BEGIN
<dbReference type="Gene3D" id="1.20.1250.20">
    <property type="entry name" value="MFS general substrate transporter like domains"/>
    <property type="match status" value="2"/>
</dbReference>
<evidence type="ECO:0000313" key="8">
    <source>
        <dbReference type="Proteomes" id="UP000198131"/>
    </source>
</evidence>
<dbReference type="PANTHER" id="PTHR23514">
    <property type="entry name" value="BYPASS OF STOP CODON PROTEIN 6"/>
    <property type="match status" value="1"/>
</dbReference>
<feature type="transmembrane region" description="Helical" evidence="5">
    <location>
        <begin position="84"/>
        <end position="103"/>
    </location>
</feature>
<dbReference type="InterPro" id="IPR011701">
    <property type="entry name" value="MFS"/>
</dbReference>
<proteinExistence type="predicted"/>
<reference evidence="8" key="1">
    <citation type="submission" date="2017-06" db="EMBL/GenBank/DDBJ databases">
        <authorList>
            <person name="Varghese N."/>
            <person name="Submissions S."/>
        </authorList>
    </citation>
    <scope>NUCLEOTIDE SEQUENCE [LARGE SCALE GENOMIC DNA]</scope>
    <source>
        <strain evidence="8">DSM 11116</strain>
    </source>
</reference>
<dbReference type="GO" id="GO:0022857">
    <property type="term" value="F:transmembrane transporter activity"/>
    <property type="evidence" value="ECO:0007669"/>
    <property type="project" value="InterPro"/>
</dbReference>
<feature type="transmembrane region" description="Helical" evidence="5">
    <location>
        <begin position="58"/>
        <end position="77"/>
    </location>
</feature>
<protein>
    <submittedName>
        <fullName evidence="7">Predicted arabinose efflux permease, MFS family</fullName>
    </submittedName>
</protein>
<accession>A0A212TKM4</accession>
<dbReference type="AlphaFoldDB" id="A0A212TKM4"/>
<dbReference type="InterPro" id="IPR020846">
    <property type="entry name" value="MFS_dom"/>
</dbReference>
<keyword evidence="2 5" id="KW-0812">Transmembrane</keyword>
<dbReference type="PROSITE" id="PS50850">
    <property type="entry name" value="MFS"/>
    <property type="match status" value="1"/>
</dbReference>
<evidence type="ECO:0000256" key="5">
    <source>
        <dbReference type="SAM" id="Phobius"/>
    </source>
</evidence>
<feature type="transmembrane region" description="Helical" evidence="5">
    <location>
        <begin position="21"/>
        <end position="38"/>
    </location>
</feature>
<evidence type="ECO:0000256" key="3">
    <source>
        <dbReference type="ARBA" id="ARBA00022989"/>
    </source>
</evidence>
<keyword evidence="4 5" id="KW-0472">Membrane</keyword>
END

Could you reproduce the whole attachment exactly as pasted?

<dbReference type="Gene3D" id="1.20.1250.20">
    <property type="entry name" value="MFS general substrate transporter like domains"/>
    <property type="match status" value="2"/>
</dbReference>
<evidence type="ECO:0000313" key="8">
    <source>
        <dbReference type="Proteomes" id="UP000198131"/>
    </source>
</evidence>
<dbReference type="PANTHER" id="PTHR23514">
    <property type="entry name" value="BYPASS OF STOP CODON PROTEIN 6"/>
    <property type="match status" value="1"/>
</dbReference>
<feature type="transmembrane region" description="Helical" evidence="5">
    <location>
        <begin position="84"/>
        <end position="103"/>
    </location>
</feature>
<dbReference type="InterPro" id="IPR011701">
    <property type="entry name" value="MFS"/>
</dbReference>
<proteinExistence type="predicted"/>
<reference evidence="8" key="1">
    <citation type="submission" date="2017-06" db="EMBL/GenBank/DDBJ databases">
        <authorList>
            <person name="Varghese N."/>
            <person name="Submissions S."/>
        </authorList>
    </citation>
    <scope>NUCLEOTIDE SEQUENCE [LARGE SCALE GENOMIC DNA]</scope>
    <source>
        <strain evidence="8">DSM 11116</strain>
    </source>
</reference>
<dbReference type="GO" id="GO:0022857">
    <property type="term" value="F:transmembrane transporter activity"/>
    <property type="evidence" value="ECO:0007669"/>
    <property type="project" value="InterPro"/>
</dbReference>
<feature type="transmembrane region" description="Helical" evidence="5">
    <location>
        <begin position="58"/>
        <end position="77"/>
    </location>
</feature>
<protein>
    <submittedName>
        <fullName evidence="7">Predicted arabinose efflux permease, MFS family</fullName>
    </submittedName>
</protein>
<accession>A0A212TKM4</accession>
<dbReference type="AlphaFoldDB" id="A0A212TKM4"/>
<dbReference type="InterPro" id="IPR020846">
    <property type="entry name" value="MFS_dom"/>
</dbReference>
<keyword evidence="2 5" id="KW-0812">Transmembrane</keyword>
<dbReference type="PROSITE" id="PS50850">
    <property type="entry name" value="MFS"/>
    <property type="match status" value="1"/>
</dbReference>
<evidence type="ECO:0000256" key="5">
    <source>
        <dbReference type="SAM" id="Phobius"/>
    </source>
</evidence>
<feature type="transmembrane region" description="Helical" evidence="5">
    <location>
        <begin position="21"/>
        <end position="38"/>
    </location>
</feature>
<evidence type="ECO:0000256" key="3">
    <source>
        <dbReference type="ARBA" id="ARBA00022989"/>
    </source>
</evidence>
<keyword evidence="4 5" id="KW-0472">Membrane</keyword>